“We're opening a series of healthcare concept stores which will be a testing ground for a new retail engagement model that brings healthcare services to consumers in a more convenient, more accessible, and more customer focused manner,” CEO Larry Merlo said at the JPMorgan Healthcare Conference. “As we pilot new programs and service offerings we will identify the solutions that are most effective and scalable and then roll them out more broadly across our footprint.”
In addition to the cutting-edge pharmacy, each store sports an expanded health clinic, with a lab for blood testing and health screenings. There are also wellness rooms for yoga and seminars, dietitians and respiratory specialists in the HealthHUBs.
Following the pilot stage, CVS plans to introduce its new healthcare concept across the chain, with a hub and spoke approach. A selection of hub stores will receive a full healthcare upgrade, with the surrounding stores receiving a light refresh.
SAM'S CLUB NOW: WALMART’S SCAN AND GO CONCEPT
In response to the success of Amazon’s cashierless Amazon Go concept, Walmart has gone live with Sam’s Club Now, a test lab store for its mobile-first shopping experience powered by the new Sam’s Club Now app. Sam’s Club Now is a technology lab that doubles as a brick-and-mortar store, where the retailer can incubate, test and refine its latest retail technologies.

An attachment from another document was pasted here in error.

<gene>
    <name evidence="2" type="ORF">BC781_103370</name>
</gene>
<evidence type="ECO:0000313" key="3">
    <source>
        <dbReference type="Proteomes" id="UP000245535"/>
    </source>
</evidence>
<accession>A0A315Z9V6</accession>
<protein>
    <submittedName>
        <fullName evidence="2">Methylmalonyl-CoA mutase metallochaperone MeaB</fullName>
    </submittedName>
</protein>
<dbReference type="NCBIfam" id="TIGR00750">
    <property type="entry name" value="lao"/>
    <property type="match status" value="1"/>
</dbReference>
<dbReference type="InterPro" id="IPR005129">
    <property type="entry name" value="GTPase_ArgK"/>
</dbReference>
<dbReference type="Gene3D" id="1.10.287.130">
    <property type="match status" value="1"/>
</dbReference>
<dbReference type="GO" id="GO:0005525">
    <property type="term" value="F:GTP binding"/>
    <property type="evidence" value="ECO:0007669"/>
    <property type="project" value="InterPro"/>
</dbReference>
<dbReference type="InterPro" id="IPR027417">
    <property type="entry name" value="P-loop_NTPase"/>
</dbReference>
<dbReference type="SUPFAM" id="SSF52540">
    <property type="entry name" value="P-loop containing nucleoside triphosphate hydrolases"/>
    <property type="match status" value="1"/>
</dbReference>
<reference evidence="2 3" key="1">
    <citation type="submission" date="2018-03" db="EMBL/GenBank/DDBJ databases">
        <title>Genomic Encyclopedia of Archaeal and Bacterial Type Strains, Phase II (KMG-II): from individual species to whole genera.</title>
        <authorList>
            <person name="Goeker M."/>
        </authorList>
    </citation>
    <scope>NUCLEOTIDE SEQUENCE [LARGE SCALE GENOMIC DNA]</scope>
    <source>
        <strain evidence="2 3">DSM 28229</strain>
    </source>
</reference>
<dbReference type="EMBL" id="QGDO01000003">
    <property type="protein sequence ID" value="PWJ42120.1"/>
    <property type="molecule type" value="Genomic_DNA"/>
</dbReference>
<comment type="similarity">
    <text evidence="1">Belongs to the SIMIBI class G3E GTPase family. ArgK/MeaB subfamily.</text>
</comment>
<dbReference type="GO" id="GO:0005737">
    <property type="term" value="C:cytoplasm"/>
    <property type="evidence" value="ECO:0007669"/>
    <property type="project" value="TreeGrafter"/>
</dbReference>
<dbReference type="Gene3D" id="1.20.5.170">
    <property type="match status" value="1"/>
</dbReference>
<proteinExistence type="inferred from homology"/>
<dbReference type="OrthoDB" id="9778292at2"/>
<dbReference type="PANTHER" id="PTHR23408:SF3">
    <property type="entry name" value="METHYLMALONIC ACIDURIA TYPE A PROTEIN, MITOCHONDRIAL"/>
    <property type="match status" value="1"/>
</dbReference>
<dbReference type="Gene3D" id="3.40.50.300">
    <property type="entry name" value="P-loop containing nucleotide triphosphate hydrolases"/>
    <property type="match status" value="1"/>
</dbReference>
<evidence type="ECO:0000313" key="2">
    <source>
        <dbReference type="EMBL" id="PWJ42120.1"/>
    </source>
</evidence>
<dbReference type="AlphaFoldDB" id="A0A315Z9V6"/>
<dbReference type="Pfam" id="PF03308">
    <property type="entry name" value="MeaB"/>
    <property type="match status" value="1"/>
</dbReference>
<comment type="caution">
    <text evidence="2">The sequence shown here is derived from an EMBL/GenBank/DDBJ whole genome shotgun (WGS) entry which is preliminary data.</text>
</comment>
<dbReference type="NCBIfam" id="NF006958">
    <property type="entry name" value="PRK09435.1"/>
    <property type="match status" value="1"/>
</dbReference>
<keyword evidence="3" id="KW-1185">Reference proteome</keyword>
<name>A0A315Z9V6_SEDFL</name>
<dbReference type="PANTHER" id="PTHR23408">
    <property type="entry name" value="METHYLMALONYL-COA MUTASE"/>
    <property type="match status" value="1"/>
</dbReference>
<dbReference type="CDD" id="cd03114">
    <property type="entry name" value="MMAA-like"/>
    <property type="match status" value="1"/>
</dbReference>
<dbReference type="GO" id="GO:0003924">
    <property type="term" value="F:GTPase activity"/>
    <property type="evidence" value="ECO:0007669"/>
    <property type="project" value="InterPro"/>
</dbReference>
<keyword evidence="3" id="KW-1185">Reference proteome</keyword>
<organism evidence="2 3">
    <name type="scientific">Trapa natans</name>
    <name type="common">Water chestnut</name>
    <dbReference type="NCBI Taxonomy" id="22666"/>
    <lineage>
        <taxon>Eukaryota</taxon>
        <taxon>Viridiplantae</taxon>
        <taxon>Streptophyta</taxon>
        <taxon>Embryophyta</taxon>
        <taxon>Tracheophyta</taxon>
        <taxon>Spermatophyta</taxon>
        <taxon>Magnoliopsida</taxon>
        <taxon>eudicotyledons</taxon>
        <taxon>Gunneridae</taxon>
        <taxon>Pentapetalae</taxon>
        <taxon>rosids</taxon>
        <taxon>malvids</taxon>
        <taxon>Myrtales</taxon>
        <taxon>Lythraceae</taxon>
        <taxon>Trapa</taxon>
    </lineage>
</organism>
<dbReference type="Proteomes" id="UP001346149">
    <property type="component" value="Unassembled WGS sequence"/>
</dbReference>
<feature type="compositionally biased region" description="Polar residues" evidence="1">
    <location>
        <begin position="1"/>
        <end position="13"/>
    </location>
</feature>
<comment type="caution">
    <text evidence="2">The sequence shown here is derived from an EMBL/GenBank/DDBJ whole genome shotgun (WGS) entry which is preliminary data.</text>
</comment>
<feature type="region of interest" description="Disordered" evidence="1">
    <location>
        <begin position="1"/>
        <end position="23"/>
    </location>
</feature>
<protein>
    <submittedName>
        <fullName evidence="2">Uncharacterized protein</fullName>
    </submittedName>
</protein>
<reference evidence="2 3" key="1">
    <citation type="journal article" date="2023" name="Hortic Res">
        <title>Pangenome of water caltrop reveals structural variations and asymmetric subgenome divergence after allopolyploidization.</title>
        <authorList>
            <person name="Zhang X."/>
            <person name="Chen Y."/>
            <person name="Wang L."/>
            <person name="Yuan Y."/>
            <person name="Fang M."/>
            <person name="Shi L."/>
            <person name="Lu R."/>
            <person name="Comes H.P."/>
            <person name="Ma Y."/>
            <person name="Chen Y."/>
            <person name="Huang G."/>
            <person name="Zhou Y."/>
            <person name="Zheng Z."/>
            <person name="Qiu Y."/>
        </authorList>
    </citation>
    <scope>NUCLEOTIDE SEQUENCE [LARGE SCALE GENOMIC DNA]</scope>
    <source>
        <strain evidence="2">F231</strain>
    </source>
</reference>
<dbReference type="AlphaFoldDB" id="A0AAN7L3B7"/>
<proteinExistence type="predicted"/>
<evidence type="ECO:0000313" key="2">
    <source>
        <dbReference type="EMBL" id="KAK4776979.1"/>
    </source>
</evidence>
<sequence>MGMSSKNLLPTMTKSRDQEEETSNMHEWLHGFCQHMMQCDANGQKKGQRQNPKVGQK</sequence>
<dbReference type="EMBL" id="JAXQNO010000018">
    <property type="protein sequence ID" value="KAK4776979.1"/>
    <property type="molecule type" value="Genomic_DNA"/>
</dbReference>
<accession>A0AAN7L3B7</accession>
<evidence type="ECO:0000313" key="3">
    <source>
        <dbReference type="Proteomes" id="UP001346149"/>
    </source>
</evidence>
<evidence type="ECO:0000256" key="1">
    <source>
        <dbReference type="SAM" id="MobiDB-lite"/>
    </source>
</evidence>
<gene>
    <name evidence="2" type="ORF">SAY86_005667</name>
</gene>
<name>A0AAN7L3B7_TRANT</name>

Scan & Go is the foundation of Sam’s Club Now ― shoppers are required to use the mobile technology to shop the store. According to the retailer, more than 90% of members who try the retailer’s Scan & Go mobile app, which launched two years ago, use it again on their next trip, and regular use is up 40% this year.
The store is a quarter the size of an average club, just 32,000 square feet, and is filled with next-gen tech designed to provide a seamless and personalized shopping experience. With the mobile app, shoppers can place and pickup an order within an hour. While in the store, voice capabilities combined with navigation technology, power a wayfinding feature that links with a customer’s digital shopping list to build a personalized, efficient route through the store.
The retailer is also working an augmented reality offering to add another level of engagement to the store. The tech will share information on new ways to use the products and integrate stories that highlight interesting features, including how items are sourced.
“We’re putting Sam’s Club on the cutting edge of innovation in the warehouse channel,” said Jamie Iannone, CEO, SamsClub.com and EVP of membership and technology. “Using all available technologies ― including computer vision, AR, machine learning, artificial intelligence, robotics, just to name a few ― we will redefine the retail experience today and into the future.”